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Course notes, 10/28/10

ckosarek's picture

  Scene I: Computer Troubles. 

We couldn't get the computer to work. It was straight-up G (that's a pun, because the "g" key was stuck down and we couldn't get a letter in edgewise). In light of this, J asked for reactions to Tarnation. 

J: It's scary and shocking. 

E: thought her paralysis was in her head. 

A: at the time, shocks were popular. 

MM: I blame the parents, especially when the boy gets drugs from New York. 

J: the grandparents seem off. 

K: the mother's not entirely there either. 

J: attributed Johnathon to mother's sickness to shocks. 

MM: this reminds me of Bechdel. Maybe it’s OK if parents do hide aspects of themselves.

A: Bechdel was abused, and that contributes to her identity. But that’s not a good example of a family because it’s only functional on the surface.

J: some of this film was fake?

K: the parts filmed when he was in foster care are reenacted (/exchange/node/8317)

Scene II: Interlude (because we got the computer working)

What is Anne doing? Luckily, A didn’t break the computer as irreversibly as C had initially thought…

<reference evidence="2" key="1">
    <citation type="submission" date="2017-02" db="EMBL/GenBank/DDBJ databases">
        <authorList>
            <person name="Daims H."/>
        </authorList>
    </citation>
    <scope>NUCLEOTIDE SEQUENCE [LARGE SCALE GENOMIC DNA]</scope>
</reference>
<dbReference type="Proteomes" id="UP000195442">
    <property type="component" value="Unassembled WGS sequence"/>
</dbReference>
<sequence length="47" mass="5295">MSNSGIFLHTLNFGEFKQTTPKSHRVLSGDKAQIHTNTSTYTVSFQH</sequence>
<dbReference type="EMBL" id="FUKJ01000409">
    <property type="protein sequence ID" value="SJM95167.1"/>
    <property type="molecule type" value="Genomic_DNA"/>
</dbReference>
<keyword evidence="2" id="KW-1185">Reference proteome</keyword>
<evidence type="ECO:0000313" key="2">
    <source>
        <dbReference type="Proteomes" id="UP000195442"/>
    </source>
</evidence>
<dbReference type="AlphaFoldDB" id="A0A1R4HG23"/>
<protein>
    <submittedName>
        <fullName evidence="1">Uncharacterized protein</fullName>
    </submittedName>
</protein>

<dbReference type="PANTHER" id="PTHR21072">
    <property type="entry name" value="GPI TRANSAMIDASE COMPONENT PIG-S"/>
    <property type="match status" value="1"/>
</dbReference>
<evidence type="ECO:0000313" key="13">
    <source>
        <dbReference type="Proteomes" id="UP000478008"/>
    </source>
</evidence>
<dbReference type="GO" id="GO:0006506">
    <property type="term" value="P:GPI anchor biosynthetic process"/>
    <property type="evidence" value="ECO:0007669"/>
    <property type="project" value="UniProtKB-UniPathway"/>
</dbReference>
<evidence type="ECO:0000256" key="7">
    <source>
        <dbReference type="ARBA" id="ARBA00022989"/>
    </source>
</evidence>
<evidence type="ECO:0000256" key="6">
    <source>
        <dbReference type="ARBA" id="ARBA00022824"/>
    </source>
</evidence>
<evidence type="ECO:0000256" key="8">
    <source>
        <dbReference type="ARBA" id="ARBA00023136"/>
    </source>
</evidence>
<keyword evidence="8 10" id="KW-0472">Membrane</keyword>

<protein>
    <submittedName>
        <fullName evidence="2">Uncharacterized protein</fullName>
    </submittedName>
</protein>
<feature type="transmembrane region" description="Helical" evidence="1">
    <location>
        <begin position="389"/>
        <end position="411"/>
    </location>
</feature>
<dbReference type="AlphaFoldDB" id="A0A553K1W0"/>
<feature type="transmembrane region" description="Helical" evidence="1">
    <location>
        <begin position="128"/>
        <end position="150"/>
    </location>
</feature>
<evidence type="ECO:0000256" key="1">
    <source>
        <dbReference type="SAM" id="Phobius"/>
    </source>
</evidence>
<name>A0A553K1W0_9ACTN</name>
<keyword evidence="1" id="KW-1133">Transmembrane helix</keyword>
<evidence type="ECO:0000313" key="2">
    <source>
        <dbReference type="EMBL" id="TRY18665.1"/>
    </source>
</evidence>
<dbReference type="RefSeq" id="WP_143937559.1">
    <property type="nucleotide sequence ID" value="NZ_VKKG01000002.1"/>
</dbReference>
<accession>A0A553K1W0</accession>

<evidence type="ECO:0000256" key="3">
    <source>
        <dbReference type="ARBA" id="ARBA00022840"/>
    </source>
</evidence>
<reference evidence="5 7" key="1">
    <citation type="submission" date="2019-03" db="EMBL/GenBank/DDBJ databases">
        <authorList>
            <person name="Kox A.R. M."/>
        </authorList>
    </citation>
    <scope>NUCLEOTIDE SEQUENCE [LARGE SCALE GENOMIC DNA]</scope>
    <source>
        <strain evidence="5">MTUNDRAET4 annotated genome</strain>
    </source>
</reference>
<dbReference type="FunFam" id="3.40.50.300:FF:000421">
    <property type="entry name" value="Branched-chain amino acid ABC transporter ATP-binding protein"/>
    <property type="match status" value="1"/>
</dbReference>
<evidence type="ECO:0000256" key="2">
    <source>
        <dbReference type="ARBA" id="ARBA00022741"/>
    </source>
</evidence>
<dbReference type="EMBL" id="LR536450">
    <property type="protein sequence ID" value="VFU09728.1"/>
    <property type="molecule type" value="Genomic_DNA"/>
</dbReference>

Tag your papers!

Scene III: Back to business

J: most people liked Tarnation better.

E: I was really upset by it. I couldn’t watch parts of it, so I fast-forwarded to the intertitle texts.

J: sided with the mom’s story

K: shocks were the go-to treatment in that time period. They’re good in certain situations.

J: did that lead to her schizophrenia?

K: we can’t say what caused it. She died of a lithium overdose.

Scene IV: Discussing Thin Blue Line

K: the reenactments made it seem fake.

S: some of them make sense, but the malt was WAY overdramatic.

J: there are reenactments in Tarnation as well.

MM: the general population likes seeing reenactments.

S: reenactments showed the perspectives didn’t have much validity.

MM: Randall Adams knew a lot about the crime for not being there.

E: maybe he was lying . . . but then they’re both lying.

J: maybe he internalized what was reiterated to him.

K: I don’t know what to believe at this time.